Companies, financiers and governments all struggle to put climate at the heart of policy.
This week started with a poor ESG report card for global corporates. The Climate Action 100+ investor initiative released its first benchmark report, showing that net-zero pledges by the world’s heaviest emitting companies often lack detail and credibility. The investors’ findings were reinforced by a separate study, which also noted a worrying level of reliance on carbon offsets to meet emissions reduction commitments.
But banks soon came under scrutiny, with the release on Wednesday of the ‘Banking on Climate Chaos’ report by a coalition of NGOs. The report pointed to the US$3.8 trillion in fossil fuel financing from the world’s 60 largest banks since the Paris Climate Agreement as evidence of a lack of urgency on climate risks in the finance sector.
As ever there are beacons of best (or at least better) practice. Unilever unveiled a detailed plan to achieve net-zero emissions across its supply chain by 2039, including a commitment to an advisory vote on its progress at its AGM every three years and independent third-party assurance.
This followed the decision by Rio Tinto to support a shareholder resolution requiring the mining group to set emissions targets in line with the Paris Agreement and to cut ties with any trade body lobbying against climate action. Meanwhile, asset owners gave further indications of their direction of travel, with New York City Pension Funds (AUM: approx US$240 billion) doubling their collective investment in climate change solutions to US$6 billion.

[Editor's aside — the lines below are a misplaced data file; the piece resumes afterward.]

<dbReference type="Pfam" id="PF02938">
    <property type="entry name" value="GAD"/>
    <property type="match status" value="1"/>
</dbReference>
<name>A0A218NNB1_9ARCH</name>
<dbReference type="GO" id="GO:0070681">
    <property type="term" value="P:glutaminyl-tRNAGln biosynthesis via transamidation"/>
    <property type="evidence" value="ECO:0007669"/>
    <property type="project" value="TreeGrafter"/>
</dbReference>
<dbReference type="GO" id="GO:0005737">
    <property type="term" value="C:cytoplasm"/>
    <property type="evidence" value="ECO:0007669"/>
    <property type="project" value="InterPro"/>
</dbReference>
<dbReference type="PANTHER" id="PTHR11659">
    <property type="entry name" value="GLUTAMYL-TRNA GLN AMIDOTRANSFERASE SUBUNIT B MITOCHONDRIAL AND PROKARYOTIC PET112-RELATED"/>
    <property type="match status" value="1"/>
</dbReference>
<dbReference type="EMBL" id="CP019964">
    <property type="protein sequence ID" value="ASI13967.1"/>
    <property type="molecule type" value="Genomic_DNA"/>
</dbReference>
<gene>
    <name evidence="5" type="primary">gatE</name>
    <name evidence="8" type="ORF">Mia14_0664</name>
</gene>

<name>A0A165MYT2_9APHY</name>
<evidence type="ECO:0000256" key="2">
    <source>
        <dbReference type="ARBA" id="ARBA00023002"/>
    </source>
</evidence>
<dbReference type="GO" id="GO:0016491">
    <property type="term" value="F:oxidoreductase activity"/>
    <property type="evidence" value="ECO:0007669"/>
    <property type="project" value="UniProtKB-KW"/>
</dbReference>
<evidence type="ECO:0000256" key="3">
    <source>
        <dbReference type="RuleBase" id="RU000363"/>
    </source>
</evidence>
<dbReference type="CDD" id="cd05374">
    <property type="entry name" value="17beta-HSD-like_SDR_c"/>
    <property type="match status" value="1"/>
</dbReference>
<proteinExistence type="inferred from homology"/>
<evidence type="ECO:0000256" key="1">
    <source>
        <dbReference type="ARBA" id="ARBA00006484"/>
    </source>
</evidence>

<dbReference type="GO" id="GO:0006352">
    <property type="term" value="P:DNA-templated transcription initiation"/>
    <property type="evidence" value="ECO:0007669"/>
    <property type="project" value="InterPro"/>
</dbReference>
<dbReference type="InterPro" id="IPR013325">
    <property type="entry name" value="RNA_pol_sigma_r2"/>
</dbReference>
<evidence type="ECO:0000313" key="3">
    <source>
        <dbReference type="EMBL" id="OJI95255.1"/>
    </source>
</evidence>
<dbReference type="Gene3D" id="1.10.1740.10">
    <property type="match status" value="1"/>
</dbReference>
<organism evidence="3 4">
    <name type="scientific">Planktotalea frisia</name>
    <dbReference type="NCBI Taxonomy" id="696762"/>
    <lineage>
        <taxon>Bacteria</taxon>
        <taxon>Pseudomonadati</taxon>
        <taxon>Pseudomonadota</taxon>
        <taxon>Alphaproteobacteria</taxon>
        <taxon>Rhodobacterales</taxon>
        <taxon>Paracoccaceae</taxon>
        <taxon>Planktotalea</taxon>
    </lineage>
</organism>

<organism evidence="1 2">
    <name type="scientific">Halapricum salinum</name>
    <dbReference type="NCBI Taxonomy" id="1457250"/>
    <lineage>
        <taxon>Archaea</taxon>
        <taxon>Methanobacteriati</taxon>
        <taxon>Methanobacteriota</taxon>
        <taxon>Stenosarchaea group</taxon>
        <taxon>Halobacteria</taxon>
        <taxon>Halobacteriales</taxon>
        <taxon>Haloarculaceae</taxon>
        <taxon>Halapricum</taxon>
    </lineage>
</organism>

As the corporate and finance sectors up their game, they can always rely on political compromise and downright muddle-headedness to draw fire. It’s not only home bias that recommends the UK as a fascinating case study in this respect. This week, Chancellor Rishi Sunak updated the Financial Conduct Authority’s remit to include climate change for the first time, while the BEIS outlined new disclosure requirements for corporates.
This puts the UK in line with recent recommendations from the Principles for Responsible Investment for G7 and G20 finance ministers to “lead and support policy reforms in their countries that align financial markets with the global sustainability goals”. (It is also encouraging that climate risk is front and centre for financial regulators globally, and in the US and China in particular.)
And government policy has been a significant driver of the UK offshore wind sector, which could treble its workforce by 2026, according to a new report. On the other hand, it also emerged that the UK government is due to grant permission to drill more oil and gas wells in the North Sea, as part of a gradual transition to clean energy.
As this week’s commentary articles show, policy is far from joined up in Europe either, and teething troubles with SFDR indicate how far we have to go. But with so much riding on COP26, the lack of coherence on climate issues does not inspire confidence in its host.
When pressed by a committee of senior politicians the extent of his focus on the Glasgow event, UK Prime Minister Boris Johnson admitted the government’s Climate Action Strategy Committee had “not met a great deal”.